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    Largest index providers’ ‘stranglehold’ is limiting fee cuts

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    According to experts, the largest index providers have “hangs” on the market, keeping asset managers’ licensing costs high and limiting further passive fund fee cuts.

    Last week, when Amundi launched the market-leading 10-basis point prime emerging market Ucits ETF, the influence of index providers on exchange-traded fund fee levels was highlighted.

    Amundi chose Solactive, a small provider, to calculate the index of the fund and keep costs down. In contrast, the French asset manager’s € 5 billion MSCI Emerging Markets Ucits ETF charges 20bp.

    FTSE Russell, MSCI and S & P occupy the dominant market positions in Europe, with their indexes accounting for over 80% of passive equity fund assets. According to Morning Star data, MSCI alone has a 47% share.

    “Major providers aren’t very cost-effective .. .. Hector McNeil, Co-Chief Executive Officer of HANetf, a white-label ETF provider, said:

    Michael O’Riordan, founding partner of Blackwater Search & Advisory, said the largest group was “money printing presses for license fees.”

    O’Riordan said the largest providers can effectively “utilize” their brand and “many clients” can be careful when considering the index.

    When asked about the strengths and weaknesses of the biggest company’s advantages, Peter Sleep, Senior Portfolio Manager at Seven Investment Management, a multi-manager, said: The disadvantage of branded indexes is cost. “

    According to Sleep, many of the reasons the largest providers continue to gain significant market share were client “muscle memory,” such as considering the S & P 500 index when considering the US stock market.

    “Bonds have the same muscle memory, mainly around the Bloomberg Index and JP Morgan. [emerging market] “Index,” he added.

    The European Fund Asset Management Association recently considered this issue and wrote a note on benchmark costs in June.

    “”[The largest index providers] Asset management or banking clients cannot carry out business-critical activities without the data provided by these companies, thus gaining significant market power and unilaterally setting virtually all terms and conditions. “I will,” said Efama.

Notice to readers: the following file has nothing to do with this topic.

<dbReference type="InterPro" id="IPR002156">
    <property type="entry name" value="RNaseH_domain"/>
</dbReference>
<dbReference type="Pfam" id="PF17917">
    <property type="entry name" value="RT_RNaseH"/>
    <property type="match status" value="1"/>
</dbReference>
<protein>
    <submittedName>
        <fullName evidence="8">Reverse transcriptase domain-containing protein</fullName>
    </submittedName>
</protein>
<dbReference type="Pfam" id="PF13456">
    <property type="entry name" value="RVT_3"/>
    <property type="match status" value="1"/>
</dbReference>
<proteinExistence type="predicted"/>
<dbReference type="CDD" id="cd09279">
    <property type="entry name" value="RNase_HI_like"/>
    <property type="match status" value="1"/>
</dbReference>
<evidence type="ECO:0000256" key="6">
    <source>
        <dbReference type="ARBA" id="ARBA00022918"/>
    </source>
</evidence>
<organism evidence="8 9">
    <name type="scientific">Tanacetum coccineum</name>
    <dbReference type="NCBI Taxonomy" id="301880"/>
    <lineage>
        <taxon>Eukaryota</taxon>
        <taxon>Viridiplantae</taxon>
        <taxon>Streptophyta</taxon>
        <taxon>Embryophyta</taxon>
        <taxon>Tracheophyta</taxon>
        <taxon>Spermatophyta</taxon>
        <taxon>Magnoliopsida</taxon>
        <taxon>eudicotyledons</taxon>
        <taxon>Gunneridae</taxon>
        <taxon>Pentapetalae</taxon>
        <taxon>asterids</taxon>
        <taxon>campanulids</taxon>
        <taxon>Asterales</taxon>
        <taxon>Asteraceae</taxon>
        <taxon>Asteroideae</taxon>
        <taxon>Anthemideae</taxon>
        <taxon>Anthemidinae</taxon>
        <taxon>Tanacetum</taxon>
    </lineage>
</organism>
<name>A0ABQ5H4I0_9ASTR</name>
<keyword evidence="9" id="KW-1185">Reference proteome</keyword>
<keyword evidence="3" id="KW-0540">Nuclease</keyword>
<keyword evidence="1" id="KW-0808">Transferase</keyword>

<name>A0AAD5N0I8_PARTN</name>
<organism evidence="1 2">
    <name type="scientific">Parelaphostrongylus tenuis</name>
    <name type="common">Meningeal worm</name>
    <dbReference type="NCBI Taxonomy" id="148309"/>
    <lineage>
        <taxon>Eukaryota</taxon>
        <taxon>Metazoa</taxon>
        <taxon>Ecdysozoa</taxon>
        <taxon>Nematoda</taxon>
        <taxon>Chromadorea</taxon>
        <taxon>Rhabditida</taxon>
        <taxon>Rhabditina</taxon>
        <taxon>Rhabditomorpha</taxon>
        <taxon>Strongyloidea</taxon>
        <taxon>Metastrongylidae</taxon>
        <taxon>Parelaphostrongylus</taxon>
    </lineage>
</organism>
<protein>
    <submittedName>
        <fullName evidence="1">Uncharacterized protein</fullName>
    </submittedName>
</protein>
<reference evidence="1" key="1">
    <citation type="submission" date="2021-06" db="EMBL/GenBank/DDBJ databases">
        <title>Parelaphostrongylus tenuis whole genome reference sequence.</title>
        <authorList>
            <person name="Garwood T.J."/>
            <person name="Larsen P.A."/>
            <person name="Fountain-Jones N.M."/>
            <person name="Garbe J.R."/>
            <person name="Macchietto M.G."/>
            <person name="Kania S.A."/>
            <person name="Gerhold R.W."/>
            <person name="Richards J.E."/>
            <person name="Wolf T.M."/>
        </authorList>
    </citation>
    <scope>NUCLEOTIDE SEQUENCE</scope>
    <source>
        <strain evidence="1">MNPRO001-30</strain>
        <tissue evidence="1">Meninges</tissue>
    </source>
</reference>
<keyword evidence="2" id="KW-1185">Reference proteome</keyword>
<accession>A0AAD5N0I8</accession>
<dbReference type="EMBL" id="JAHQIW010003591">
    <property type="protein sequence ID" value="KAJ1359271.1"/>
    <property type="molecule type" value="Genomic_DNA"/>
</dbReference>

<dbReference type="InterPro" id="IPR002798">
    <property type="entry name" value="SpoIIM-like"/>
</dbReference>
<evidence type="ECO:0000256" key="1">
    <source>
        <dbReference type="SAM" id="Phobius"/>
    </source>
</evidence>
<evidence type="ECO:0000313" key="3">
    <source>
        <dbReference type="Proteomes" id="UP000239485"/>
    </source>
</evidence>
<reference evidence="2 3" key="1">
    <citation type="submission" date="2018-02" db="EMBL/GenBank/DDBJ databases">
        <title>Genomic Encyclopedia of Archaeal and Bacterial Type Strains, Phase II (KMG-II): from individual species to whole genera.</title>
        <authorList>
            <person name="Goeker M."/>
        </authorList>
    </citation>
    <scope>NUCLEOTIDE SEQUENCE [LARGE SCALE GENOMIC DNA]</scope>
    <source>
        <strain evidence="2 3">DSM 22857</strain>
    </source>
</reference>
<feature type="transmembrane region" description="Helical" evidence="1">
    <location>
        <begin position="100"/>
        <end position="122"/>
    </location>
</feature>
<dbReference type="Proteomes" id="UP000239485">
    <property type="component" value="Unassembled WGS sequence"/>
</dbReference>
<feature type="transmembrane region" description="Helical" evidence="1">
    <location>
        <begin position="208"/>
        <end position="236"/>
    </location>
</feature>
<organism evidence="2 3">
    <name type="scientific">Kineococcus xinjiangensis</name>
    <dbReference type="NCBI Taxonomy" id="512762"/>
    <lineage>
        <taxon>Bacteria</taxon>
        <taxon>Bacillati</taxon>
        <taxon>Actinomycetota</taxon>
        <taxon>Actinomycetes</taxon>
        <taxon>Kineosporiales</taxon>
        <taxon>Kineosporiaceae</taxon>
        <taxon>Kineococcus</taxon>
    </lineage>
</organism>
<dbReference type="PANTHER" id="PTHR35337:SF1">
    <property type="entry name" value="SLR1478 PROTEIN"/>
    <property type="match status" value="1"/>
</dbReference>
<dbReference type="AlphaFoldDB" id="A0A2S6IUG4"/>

This article was previously published Ignite Europe, Titles owned by FTGroup.

    “Therefore, the use of financial benchmark data has been affected by regular and sometimes large price increases, and has been subject to increasingly complex and arguably high data licenses,” added industry groups.

    According to an analysis by Ignites Europe, index licensing costs in the European fund industry are considerable.

    Based on an estimated average fee of 3bp, the total annual cost of index-tracking equity funds and ETFs is estimated to exceed € 560 million.

    O’Riordan said index costs were not disclosed, but were usually 3bp of equity fund assets, down from 5bp in recent years.

    Vinit Srivastava, CEO of index and technology provider MerQube, has had a “trickle down” effect following fund managers who charge asset-based fees, so index providers charge clients based on their fund assets. He said he started.

    Index provider logic believed that if it provided its “engine” to a passive fund, it should take a certain percentage of the amount the fund is charging, Sri Vistava said.

    According to the company’s public document, MSCI will charge an average of 2.58bp linked to the stock index based on assets at the end of June.

    The company’s index business has a margin of 76%, which is about twice the average of asset managers.

    MSCI declined to comment.

    Small index providers, on the other hand, use different pricing models to disrupt the market.

    Timo Pfeiffer, Solactive’s Chief Market Officer, said the largest index provider’s approach was “not a problem” as it created opportunities for smaller groups.

    Pfeiffer said his company’s flat-rate model was one way he was disrupting the market: the speed at which he puts the index on the market and the range of indexes it offers.

    He said Solactive could not justify asset-based fees because the index was “not a major driver” of the fund’s asset collection.

    Increased price sensitivity and room for confusion meant that within three to five years the largest index providers would be less dominant than they were, Pfeiffer added.

    Srivistava said the Big Mac Index provider’s margins are unsustainable and pressure continues to reduce fund fees as data entry becomes more expensive.

    Launched in 2019, Merqube didn’t have a legacy business, so he added that it had flexibility in pricing and could effectively charge for services like licensing software.

    The market is “changing, but not fast enough,” McNeill said.

    In particular, the launch of a new fund has increased penetration into smaller providers, he said.

    However, European asset management industry groups want regulators to intervene and remedy the situation.

    Efama recommends that regulators “impose a cost-based licensing mechanism.” In other words, benchmark license costs should be “in principle only based on increments”. [or] Marginal cost and reasonable rate of return for providing and distributing specific data services. “

    “Regulators need to be aware that certain benchmark managers have disproportionate market power over financial benchmark data,” industry groups added.

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    Largest index providers’ ‘stranglehold’ is limiting fee cuts Source link Largest index providers’ ‘stranglehold’ is limiting fee cuts

    The post Largest index providers’ ‘stranglehold’ is limiting fee cuts appeared first on California News Times.

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